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This Michigan native wields his raspy, bluesy voice and works his axe with a confidence that belies his 28 years. Most Midwestern country-rockers are inevitably compared to John Mellencamp, and Frankie’s voice bears more than a minor resemblance on “Place to Lay Your Head,” though Frankie’s repertoire is heavier on odes to booze and bombshells than on Mellencamp’s observations of social injustice.
“Get On Down the Road” finds him leaving his continental breakfast town to let these big wheels roll toward Tennessee. On “A Buncha Girls,” he gives a slight nod to Van Morrison’s “Brown Eyed Girl” with the lyric, They say “Sha-la-la, hey-hey-hey” with the band and party all night long. The soulful “Rescue Me” and “Sober Me Up” are surprisingly substantial songs of remorse and desperation, while he closes with “Grandpa’s Farm,” a bona fide barnburner that showcases his guitar work at its best.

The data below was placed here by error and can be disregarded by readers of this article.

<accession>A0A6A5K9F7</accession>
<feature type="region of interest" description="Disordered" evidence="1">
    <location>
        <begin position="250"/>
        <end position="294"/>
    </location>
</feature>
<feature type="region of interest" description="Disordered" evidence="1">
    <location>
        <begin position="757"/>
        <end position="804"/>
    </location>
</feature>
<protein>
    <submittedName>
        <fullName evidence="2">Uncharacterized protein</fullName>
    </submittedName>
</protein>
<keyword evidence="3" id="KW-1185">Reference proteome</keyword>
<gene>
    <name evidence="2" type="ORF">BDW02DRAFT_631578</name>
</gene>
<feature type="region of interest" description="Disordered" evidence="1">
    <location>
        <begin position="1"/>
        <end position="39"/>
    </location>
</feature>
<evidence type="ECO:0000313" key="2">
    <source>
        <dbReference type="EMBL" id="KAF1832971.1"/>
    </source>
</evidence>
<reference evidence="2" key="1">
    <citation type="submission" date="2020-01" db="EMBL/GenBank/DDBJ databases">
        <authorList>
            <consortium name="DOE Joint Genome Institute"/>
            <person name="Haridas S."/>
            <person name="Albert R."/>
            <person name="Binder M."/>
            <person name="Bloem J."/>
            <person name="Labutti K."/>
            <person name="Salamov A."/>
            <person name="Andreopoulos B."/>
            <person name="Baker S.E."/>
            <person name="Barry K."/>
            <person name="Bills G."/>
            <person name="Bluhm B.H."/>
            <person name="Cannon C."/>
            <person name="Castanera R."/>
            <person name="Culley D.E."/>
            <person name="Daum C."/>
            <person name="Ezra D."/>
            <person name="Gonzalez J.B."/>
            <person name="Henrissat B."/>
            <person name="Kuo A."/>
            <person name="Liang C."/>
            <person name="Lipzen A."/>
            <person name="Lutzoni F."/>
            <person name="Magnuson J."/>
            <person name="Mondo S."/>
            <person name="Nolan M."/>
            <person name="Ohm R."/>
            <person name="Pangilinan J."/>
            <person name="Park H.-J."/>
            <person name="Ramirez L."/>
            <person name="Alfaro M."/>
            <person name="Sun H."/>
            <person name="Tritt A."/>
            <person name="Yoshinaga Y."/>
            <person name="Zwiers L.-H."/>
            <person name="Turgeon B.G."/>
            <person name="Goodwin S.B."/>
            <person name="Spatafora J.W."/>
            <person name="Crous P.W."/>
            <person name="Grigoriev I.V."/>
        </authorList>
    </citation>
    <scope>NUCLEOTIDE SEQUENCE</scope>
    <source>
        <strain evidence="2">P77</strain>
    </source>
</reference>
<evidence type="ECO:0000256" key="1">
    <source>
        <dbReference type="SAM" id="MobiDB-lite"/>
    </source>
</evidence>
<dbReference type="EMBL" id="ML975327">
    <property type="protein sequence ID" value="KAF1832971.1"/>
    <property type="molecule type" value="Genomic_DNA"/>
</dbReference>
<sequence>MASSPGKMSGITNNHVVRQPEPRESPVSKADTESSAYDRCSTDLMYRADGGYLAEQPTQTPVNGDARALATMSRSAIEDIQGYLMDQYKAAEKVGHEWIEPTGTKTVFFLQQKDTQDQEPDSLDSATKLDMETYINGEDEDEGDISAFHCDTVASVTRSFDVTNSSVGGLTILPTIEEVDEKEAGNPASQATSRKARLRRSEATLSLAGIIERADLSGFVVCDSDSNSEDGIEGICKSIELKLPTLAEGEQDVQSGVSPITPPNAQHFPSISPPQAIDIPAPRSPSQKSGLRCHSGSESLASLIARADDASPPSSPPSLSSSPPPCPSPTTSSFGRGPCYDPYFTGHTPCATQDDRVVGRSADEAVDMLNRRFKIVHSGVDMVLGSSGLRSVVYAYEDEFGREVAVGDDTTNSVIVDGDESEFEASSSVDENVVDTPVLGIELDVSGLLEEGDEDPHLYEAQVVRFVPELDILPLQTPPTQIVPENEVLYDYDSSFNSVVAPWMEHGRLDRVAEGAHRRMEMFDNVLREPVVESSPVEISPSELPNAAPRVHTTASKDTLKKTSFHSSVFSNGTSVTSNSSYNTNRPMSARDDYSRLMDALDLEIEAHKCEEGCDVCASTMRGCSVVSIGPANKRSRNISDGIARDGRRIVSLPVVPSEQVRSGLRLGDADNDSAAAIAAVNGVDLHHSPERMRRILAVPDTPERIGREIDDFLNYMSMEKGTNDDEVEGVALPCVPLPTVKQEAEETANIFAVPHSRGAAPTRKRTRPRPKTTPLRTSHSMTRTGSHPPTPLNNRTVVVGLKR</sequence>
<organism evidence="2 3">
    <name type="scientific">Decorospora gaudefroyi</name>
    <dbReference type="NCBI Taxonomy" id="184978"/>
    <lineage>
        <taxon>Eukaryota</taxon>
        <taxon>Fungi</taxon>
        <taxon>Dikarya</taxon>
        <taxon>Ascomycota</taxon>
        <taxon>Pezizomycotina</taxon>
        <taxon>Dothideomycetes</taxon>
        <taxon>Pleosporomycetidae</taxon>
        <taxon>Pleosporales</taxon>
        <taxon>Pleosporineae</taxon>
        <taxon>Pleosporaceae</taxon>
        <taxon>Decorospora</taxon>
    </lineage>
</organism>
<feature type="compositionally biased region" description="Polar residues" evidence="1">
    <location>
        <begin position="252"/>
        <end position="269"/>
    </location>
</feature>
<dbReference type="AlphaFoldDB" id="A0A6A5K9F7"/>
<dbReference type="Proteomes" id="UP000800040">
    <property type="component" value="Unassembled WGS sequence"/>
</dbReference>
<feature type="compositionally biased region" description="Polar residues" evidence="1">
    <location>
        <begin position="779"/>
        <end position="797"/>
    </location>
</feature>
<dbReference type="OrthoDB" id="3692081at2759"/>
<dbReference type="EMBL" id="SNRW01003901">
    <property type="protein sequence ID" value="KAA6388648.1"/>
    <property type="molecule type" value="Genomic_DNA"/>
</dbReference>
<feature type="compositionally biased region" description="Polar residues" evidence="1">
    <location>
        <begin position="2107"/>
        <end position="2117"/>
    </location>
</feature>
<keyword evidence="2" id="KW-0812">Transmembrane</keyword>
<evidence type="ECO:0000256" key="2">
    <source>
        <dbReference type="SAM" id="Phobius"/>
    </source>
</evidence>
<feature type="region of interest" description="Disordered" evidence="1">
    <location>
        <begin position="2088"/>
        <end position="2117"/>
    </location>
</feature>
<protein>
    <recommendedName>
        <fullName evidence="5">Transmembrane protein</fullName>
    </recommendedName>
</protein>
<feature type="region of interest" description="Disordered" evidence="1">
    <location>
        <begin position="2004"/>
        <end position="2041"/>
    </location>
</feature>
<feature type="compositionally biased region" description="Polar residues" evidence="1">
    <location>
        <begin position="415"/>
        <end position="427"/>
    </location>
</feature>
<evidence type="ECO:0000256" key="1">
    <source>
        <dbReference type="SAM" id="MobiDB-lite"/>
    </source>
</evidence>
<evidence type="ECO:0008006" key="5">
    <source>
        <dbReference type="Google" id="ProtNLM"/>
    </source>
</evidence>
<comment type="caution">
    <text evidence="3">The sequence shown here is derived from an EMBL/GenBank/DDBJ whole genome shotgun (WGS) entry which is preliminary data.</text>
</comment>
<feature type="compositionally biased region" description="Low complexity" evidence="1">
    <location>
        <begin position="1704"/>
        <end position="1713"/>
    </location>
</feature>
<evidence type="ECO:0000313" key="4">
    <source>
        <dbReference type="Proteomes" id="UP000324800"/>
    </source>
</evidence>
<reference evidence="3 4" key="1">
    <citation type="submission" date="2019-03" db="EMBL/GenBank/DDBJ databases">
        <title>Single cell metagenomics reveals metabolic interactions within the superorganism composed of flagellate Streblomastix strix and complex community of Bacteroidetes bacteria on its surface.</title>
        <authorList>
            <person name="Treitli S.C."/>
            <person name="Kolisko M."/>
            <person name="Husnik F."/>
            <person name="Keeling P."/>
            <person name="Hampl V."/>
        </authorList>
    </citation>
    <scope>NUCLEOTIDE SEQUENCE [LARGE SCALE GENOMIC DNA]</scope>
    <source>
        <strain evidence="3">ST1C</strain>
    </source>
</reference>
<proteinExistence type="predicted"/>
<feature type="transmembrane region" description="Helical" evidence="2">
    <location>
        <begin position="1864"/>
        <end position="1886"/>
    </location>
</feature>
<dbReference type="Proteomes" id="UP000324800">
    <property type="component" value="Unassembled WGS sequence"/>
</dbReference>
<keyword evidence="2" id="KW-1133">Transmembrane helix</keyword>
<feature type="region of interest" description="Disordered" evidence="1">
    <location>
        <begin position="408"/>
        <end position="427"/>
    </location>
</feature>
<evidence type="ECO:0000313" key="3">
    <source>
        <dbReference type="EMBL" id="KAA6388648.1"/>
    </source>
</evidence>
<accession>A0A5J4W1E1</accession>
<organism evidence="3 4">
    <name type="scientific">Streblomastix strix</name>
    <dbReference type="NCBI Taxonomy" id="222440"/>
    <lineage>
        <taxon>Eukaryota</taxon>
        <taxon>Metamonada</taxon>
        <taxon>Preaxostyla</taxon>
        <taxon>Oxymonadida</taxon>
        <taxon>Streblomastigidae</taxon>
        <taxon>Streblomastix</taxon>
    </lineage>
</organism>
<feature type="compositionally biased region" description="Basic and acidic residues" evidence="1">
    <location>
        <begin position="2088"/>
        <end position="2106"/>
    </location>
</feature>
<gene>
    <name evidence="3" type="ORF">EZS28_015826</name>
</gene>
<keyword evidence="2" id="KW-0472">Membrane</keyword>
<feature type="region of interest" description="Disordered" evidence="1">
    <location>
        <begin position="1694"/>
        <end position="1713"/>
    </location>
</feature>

With his fiery fretwork, charm and passionate vocals, Frankie just might be a suitable potential successor to guitar slinger Keith Urban (albeit minus the Australian accent), and that’s not a bad place to be.